On skewer breakage, the skewers that are bolt on instead of quick release, I have read that some people feel that you need to get them REALLY tight because they do not want the wheel to fall out. But when it is that tight, I can see where an M5 bolt would snap. I use the bolt on skewers on bike tours as an extra hindrance to a bike thief, and I tighten them the same exact way that I tighten any other M5 bolt.
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Old 11-20-18, 06:41 PM
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Pretty much the only thing I want to know about this new Trek 520 is whether or not the aluminium fork is transmitting "unacceptable" levels of road buzz/vibrations back to the rider.
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Old 11-21-18, 06:42 AM
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Originally Posted by alan s View Post
Every time I try that, my bike just falls over.
Because it's too (2) tired?

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Old 11-21-18, 08:41 AM
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Originally Posted by Andrew R Stewart View Post
(a lot of stuff...

i think with a steel frame, i'd want to stick with a steel fork. (of course i'm biased, i mount steel forks on my alu frame bikes.) as to the drift away from water bottles, they seem to have additional mounts on the forks for more bottles or salsa cages. if designed as a loaded touring bike, i'd expect a good portion of the riders would want undertube bosses - either for water or fuel, or as i use for repair kit bottle. for a $700 frame, i'd expect a better offering. thinking trek didn't actually design this bike, more like they took whatever the taiwan factory was pumping out at $20 a piece wholesale, and rebadged. not sure about eu/usa, but i haven't seen a frame fit pump in well over a decade. just checked nashbar; they no have. nor do the few local shops here.



my suggestion....24 spokes....was a reference to the infamous 920. the article claims the racks (front at least) is/are bespoke. not necessary of course, but i'd like to see more attention to detail in the struts....just personal preference.


about the thruskewthang... i don't like that it's a proprietary thingamabob.....from online comments it appears you can't use any old skewer, so if something breaks (regardless how improbable)....do you buy a new fork and continue your tour?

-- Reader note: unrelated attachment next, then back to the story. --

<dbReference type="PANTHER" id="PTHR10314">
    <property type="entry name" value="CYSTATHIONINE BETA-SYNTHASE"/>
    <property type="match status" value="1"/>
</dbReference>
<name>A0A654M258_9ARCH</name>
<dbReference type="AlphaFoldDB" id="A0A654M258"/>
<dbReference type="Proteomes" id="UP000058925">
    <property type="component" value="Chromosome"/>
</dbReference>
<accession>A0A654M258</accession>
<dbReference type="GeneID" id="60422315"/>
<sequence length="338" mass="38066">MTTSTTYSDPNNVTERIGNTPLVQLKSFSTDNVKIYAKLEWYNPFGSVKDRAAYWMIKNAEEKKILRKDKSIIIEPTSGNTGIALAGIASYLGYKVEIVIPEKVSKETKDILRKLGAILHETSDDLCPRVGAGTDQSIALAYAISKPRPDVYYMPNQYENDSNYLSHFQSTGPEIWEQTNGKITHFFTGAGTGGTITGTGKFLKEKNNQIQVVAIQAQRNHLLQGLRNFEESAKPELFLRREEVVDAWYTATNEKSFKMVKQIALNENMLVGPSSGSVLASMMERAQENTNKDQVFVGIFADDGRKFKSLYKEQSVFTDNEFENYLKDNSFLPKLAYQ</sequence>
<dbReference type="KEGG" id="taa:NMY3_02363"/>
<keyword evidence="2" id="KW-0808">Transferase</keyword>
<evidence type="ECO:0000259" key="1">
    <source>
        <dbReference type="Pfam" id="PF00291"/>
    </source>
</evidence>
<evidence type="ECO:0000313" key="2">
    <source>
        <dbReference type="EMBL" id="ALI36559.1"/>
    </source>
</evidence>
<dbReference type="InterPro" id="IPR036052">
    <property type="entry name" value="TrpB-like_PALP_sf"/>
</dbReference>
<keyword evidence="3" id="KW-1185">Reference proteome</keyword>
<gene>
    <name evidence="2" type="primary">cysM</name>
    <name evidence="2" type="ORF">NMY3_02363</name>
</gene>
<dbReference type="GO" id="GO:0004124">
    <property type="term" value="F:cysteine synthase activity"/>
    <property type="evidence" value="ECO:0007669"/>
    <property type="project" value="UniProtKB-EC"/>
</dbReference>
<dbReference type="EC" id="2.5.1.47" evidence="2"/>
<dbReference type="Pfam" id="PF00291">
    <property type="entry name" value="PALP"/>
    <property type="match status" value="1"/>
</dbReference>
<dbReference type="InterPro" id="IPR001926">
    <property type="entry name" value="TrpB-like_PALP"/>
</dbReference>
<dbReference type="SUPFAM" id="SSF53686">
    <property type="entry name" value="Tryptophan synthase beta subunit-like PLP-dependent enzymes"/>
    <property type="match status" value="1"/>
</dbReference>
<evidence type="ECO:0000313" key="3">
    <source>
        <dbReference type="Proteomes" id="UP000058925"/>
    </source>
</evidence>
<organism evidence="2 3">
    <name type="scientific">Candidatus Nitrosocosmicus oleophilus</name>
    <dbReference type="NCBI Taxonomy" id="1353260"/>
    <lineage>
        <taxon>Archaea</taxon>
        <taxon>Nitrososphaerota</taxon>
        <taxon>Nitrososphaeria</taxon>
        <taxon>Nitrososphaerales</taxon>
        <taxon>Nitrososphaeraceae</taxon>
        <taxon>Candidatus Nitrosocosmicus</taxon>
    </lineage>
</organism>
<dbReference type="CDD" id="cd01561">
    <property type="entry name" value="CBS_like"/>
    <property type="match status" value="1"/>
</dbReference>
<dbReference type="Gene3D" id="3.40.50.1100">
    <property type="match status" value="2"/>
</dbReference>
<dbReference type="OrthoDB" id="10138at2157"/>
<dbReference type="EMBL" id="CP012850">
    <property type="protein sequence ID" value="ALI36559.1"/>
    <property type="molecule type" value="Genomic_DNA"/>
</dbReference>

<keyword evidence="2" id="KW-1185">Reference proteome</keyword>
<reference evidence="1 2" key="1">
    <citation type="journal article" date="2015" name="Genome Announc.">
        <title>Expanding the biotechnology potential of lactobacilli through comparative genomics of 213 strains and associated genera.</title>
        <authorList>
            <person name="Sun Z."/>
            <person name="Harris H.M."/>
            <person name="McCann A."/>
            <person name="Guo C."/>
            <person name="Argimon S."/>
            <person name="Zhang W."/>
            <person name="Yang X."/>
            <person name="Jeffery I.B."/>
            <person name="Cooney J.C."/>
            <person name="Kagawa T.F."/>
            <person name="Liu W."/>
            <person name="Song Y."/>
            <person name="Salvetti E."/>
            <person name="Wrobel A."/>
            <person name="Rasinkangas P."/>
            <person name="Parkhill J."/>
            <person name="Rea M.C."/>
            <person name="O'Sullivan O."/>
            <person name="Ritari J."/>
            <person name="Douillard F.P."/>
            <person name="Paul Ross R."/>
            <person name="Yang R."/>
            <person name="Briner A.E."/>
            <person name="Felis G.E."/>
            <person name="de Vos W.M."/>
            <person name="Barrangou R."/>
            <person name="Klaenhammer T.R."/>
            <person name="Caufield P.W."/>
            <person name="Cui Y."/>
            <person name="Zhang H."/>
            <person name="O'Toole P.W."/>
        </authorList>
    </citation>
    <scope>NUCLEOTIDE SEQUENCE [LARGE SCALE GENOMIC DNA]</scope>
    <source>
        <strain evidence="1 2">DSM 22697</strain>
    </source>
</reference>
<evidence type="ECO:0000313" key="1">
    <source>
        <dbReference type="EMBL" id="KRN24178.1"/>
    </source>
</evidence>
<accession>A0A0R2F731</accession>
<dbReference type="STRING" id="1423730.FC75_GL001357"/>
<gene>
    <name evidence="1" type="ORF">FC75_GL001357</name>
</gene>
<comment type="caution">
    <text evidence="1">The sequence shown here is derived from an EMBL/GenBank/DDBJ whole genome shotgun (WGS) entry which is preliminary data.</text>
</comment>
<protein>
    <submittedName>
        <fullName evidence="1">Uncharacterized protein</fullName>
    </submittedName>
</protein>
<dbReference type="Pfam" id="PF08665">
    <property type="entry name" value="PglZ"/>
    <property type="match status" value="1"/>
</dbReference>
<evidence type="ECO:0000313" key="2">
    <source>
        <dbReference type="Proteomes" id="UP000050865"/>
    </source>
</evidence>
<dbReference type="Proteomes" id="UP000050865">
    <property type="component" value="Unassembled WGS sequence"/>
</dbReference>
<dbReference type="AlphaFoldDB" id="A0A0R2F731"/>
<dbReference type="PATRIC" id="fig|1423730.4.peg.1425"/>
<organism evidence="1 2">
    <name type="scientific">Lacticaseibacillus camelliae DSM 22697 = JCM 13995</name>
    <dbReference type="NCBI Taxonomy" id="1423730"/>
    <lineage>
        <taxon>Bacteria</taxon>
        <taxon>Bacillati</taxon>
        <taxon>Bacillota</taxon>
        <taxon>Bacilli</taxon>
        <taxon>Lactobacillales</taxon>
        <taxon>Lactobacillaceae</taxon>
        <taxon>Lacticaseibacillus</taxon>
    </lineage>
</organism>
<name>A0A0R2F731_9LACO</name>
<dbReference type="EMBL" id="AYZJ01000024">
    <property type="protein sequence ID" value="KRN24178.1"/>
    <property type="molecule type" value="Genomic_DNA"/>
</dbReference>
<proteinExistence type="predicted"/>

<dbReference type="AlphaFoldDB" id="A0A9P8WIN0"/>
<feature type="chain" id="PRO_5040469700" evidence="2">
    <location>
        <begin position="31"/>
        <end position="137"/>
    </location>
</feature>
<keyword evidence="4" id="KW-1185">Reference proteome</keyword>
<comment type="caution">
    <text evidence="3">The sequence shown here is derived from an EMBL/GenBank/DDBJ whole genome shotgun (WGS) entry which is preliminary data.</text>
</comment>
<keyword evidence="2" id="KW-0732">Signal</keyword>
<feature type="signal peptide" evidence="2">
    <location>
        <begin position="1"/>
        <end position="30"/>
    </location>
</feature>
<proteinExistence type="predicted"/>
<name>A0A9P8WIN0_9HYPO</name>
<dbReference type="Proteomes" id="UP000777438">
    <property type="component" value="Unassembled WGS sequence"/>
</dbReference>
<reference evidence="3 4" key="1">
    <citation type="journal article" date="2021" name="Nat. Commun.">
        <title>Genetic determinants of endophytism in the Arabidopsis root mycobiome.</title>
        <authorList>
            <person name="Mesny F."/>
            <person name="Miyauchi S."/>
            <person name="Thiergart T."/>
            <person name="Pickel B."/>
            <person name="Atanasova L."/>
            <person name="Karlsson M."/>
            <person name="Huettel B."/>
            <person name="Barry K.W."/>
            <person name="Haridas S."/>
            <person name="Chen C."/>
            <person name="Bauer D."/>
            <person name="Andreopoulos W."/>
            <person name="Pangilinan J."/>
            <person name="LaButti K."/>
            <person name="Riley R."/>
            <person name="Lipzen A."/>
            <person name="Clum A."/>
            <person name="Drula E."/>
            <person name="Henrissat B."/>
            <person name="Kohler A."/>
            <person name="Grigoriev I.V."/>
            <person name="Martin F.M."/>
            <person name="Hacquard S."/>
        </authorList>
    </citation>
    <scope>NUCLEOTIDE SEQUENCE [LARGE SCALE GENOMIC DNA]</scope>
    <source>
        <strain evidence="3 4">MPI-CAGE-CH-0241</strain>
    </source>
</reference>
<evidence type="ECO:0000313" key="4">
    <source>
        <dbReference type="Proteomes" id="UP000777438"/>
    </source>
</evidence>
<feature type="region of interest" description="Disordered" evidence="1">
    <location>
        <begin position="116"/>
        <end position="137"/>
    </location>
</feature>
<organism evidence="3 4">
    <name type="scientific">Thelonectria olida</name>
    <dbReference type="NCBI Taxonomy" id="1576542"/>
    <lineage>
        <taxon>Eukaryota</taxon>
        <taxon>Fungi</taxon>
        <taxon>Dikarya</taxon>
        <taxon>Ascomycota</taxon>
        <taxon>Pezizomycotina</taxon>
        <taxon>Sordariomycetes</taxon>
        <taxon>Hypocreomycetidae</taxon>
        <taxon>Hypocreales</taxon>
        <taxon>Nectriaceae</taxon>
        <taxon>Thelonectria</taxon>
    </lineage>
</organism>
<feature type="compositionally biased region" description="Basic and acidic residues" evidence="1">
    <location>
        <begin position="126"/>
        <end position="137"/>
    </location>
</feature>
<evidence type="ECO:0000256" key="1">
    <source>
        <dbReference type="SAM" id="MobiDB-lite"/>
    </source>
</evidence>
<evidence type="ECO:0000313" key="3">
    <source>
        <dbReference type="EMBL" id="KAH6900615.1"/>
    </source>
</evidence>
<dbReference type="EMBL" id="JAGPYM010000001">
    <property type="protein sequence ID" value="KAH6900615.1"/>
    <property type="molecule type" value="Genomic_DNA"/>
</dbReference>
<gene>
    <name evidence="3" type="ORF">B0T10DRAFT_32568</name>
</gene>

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Old 11-21-18, 08:50 AM
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Originally Posted by ColonelSanders View Post
Pretty much the only thing I want to know about this new Trek 520 is whether or not the aluminium fork is transmitting "unacceptable" levels of road buzz/vibrations back to the rider.
This has been my complaint about disk strength forks in general, whether steel or Al. But with increasing tire size more road shock is dealt with by the tire anyway so... Andy
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Old 11-21-18, 09:13 AM
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Originally Posted by saddlesores View Post
i think with a steel frame, i'd want to stick with a steel fork.
I build in steel so I'm on your side with my personal bikes. But we are a diminishing portion of the buying public.

(of course i'm biased, i mount steel forks on my alu frame bikes.) as to the drift away from water bottles, they seem to have additional mounts on the forks for more bottles or salsa cages.
And these 3 boss cages are more often about gear and bikepacking (a term I am not fond of BTW).

if designed as a loaded touring bike, i'd expect a good portion of the riders would want undertube bosses - either for water or fuel, or as i use for repair kit bottle.
Agreed but easy to do before under tube bosses became expected and still easy to do now.

for a $700 frame, i'd expect a better offering. thinking trek didn't actually design this bike, more like they took whatever the taiwan factory was pumping out at $20 a piece wholesale,
You don't seem to have a grip on how bikes are designed by big companies. There's a LOT of $ at stake in design, production, distribution. Any chance of lost sales is a real issue that gets people let go.

and rebadged.
Perhaps true for the tiny companies that don't have design teams or much at stake. Not my experience with companies like Trek, Specialized, Cannondale...

not sure about eu/usa, but i haven't seen a frame fit pump in well over a decade. just checked nashbar; they no have. nor do the few local shops here. T